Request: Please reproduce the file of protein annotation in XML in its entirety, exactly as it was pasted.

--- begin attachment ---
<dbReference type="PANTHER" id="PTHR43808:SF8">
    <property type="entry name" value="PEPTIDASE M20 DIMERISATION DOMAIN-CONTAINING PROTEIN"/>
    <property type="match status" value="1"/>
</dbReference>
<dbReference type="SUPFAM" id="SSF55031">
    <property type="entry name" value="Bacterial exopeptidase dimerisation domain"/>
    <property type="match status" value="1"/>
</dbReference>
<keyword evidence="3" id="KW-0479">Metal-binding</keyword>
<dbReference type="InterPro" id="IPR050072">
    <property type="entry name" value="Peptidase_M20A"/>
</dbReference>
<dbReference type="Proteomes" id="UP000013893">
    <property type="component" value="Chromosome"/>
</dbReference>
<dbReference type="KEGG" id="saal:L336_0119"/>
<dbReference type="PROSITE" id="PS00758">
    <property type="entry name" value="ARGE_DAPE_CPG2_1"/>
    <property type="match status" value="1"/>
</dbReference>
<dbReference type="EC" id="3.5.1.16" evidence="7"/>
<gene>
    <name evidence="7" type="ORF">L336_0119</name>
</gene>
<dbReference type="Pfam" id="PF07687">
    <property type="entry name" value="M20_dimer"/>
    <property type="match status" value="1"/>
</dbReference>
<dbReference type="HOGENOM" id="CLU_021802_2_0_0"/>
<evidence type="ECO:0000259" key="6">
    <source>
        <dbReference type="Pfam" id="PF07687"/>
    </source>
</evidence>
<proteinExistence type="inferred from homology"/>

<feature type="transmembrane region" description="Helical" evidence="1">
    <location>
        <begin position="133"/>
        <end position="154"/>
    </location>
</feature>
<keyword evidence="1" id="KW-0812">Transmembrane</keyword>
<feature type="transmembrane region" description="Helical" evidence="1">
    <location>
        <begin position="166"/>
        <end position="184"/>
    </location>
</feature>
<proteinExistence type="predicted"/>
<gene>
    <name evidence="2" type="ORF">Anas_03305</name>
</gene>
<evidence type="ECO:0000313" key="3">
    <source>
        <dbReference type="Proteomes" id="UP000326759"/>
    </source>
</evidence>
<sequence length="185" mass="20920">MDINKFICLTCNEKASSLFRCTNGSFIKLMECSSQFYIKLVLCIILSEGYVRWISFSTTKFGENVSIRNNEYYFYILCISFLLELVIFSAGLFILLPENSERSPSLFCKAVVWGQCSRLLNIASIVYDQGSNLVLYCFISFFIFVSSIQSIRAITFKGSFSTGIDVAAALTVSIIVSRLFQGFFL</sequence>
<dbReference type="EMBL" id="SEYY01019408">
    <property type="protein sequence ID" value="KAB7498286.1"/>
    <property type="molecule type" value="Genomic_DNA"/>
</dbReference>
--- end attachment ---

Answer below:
<dbReference type="PANTHER" id="PTHR43808:SF8">
    <property type="entry name" value="PEPTIDASE M20 DIMERISATION DOMAIN-CONTAINING PROTEIN"/>
    <property type="match status" value="1"/>
</dbReference>
<dbReference type="SUPFAM" id="SSF55031">
    <property type="entry name" value="Bacterial exopeptidase dimerisation domain"/>
    <property type="match status" value="1"/>
</dbReference>
<keyword evidence="3" id="KW-0479">Metal-binding</keyword>
<dbReference type="InterPro" id="IPR050072">
    <property type="entry name" value="Peptidase_M20A"/>
</dbReference>
<dbReference type="Proteomes" id="UP000013893">
    <property type="component" value="Chromosome"/>
</dbReference>
<dbReference type="KEGG" id="saal:L336_0119"/>
<dbReference type="PROSITE" id="PS00758">
    <property type="entry name" value="ARGE_DAPE_CPG2_1"/>
    <property type="match status" value="1"/>
</dbReference>
<dbReference type="EC" id="3.5.1.16" evidence="7"/>
<gene>
    <name evidence="7" type="ORF">L336_0119</name>
</gene>
<dbReference type="Pfam" id="PF07687">
    <property type="entry name" value="M20_dimer"/>
    <property type="match status" value="1"/>
</dbReference>
<dbReference type="HOGENOM" id="CLU_021802_2_0_0"/>
<evidence type="ECO:0000259" key="6">
    <source>
        <dbReference type="Pfam" id="PF07687"/>
    </source>
</evidence>
<proteinExistence type="inferred from homology"/>

<feature type="transmembrane region" description="Helical" evidence="1">
    <location>
        <begin position="133"/>
        <end position="154"/>
    </location>
</feature>
<keyword evidence="1" id="KW-0812">Transmembrane</keyword>
<feature type="transmembrane region" description="Helical" evidence="1">
    <location>
        <begin position="166"/>
        <end position="184"/>
    </location>
</feature>
<proteinExistence type="predicted"/>
<gene>
    <name evidence="2" type="ORF">Anas_03305</name>
</gene>
<evidence type="ECO:0000313" key="3">
    <source>
        <dbReference type="Proteomes" id="UP000326759"/>
    </source>
</evidence>
<sequence length="185" mass="20920">MDINKFICLTCNEKASSLFRCTNGSFIKLMECSSQFYIKLVLCIILSEGYVRWISFSTTKFGENVSIRNNEYYFYILCISFLLELVIFSAGLFILLPENSERSPSLFCKAVVWGQCSRLLNIASIVYDQGSNLVLYCFISFFIFVSSIQSIRAITFKGSFSTGIDVAAALTVSIIVSRLFQGFFL</sequence>
<dbReference type="EMBL" id="SEYY01019408">
    <property type="protein sequence ID" value="KAB7498286.1"/>
    <property type="molecule type" value="Genomic_DNA"/>
</dbReference>